I’d want to throw a BBQ and invite my mates round to just hang out. Music is important but sometimes you need an off day with a decent burger and some whiskey. It would be awkward to invite your heroes round and then accidentally poison them with undercooked food because you were worried about missing the story of Johnny Cash getting arrested for flower picking!

If one of my mates dropped out though, I’d get Bigfoot!

What’s next for the band?

“The Next Life” is coming out this year, my first full length record that expands on my sound and adds fiddle, pedal steel, slide guitar, and brings a new depth and level to these songs you haven’t heard yet! Then I’ll be touring the UK and Europe and popping up at some independent festivals along the way!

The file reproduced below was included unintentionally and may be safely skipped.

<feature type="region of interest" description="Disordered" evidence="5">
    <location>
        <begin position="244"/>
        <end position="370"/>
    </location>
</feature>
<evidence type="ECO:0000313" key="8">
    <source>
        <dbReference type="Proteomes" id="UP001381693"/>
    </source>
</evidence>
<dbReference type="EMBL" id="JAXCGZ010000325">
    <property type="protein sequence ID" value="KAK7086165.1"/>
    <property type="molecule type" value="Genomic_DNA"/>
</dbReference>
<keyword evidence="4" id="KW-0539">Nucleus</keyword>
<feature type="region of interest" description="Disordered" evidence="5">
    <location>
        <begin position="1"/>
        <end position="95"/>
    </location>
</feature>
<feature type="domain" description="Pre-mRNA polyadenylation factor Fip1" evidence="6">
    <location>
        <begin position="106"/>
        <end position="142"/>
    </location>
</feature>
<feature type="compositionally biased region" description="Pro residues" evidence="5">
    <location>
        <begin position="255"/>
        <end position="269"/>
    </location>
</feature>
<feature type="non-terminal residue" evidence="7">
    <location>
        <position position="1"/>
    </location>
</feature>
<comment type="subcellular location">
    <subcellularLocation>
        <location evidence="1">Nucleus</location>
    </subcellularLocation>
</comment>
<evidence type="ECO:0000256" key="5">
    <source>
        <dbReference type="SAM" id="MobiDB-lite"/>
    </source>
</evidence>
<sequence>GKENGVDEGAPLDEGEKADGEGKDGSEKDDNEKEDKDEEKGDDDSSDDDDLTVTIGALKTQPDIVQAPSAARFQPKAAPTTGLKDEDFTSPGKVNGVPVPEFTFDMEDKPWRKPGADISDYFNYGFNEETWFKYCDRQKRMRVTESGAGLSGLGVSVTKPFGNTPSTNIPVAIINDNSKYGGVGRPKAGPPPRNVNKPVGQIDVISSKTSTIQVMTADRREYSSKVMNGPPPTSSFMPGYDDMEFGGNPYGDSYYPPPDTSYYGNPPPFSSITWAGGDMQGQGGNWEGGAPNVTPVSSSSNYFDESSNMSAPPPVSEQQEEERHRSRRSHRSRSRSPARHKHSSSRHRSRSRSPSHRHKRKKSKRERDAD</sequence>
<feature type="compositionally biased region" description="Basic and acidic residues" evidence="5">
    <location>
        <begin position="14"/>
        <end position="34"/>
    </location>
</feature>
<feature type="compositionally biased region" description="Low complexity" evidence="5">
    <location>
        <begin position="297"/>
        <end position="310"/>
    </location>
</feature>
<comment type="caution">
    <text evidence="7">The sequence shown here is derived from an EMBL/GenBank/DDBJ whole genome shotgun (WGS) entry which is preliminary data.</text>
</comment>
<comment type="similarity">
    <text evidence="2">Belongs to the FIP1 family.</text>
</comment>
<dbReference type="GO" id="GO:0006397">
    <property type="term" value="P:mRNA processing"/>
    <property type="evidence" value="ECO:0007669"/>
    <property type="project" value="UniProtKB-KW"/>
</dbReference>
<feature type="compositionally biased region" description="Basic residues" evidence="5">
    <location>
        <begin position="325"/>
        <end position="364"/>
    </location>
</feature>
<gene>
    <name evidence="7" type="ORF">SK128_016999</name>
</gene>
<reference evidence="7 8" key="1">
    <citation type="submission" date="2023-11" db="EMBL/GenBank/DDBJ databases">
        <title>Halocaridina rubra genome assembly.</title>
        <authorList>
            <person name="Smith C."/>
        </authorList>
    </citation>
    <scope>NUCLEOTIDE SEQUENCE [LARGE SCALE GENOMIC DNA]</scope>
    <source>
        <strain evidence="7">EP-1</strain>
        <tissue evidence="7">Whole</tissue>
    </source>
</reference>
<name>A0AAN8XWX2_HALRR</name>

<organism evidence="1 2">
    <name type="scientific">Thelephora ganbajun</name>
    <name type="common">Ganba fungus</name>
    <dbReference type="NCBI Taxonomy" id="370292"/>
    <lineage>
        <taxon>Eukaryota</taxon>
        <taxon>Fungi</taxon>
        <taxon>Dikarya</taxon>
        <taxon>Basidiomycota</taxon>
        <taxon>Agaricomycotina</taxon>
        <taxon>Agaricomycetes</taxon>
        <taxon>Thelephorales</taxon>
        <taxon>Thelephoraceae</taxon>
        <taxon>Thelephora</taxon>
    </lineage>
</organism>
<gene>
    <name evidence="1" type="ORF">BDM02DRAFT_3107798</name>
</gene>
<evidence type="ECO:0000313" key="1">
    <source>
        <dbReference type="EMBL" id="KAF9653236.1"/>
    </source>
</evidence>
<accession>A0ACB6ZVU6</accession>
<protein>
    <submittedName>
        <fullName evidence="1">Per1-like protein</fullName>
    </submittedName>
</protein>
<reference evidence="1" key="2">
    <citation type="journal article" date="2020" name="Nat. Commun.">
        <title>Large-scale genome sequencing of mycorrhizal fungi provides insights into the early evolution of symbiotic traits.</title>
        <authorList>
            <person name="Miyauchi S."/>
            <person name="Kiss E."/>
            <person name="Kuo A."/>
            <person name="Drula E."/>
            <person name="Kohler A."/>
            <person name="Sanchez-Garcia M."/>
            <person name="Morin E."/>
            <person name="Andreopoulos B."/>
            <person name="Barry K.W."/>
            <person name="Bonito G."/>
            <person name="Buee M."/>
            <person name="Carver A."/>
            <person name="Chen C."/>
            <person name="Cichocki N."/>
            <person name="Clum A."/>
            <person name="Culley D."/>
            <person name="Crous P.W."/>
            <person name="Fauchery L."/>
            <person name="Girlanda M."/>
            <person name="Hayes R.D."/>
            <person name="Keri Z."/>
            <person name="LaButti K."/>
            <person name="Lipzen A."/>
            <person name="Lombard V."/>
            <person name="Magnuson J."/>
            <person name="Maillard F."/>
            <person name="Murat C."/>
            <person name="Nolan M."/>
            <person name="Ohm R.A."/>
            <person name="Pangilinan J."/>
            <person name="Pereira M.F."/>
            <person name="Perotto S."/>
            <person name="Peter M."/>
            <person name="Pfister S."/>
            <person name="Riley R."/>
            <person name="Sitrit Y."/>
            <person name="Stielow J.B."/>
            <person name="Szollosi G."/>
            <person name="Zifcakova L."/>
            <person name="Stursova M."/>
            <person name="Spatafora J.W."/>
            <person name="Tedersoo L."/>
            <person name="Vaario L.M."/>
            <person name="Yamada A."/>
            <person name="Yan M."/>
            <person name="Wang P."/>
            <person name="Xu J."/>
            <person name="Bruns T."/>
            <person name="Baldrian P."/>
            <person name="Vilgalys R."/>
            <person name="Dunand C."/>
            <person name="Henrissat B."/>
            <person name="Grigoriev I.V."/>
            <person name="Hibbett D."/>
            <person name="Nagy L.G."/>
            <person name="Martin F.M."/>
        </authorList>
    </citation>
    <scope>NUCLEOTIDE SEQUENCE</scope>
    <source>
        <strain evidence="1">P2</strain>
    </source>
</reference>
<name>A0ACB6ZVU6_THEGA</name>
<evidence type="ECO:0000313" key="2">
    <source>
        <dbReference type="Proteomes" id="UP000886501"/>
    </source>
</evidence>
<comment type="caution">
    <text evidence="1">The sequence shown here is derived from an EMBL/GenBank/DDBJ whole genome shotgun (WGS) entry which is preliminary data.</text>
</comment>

What Social Media/Website links do you use to get your music out to people?

Head to https://mike333west.com/ and you can get free music there along with links to all my socials. Sign up to my newsletter while you’re there!

Jaffa Cakes? Are they a cake or a biscuit?

Well they ain’t called Jaffa Biscuits…

Thank you for your time. Is there anything else that you would like to add?

It’s easy to go negative in the music scene. Envy can always rear its head when you see a band/promoter/whatever doing well, and it’s so easy to throw stones in this day and age, on and offline. It’s so important to remember we are all in this together and that the rising tide lifts all boats. Positivity and encouragement will be what builds this scene to greatness and supporting the upcoming bands will make it last. Stay Heavy my friends!

Disclaimer: This interview is solely the property of Ever Metal. It is strictly forbidden to copy any part of this interview, unless you have the strict permission of said party. Failure to adhere to this will be treated as plagiarism and will be reported to the relevant authorities.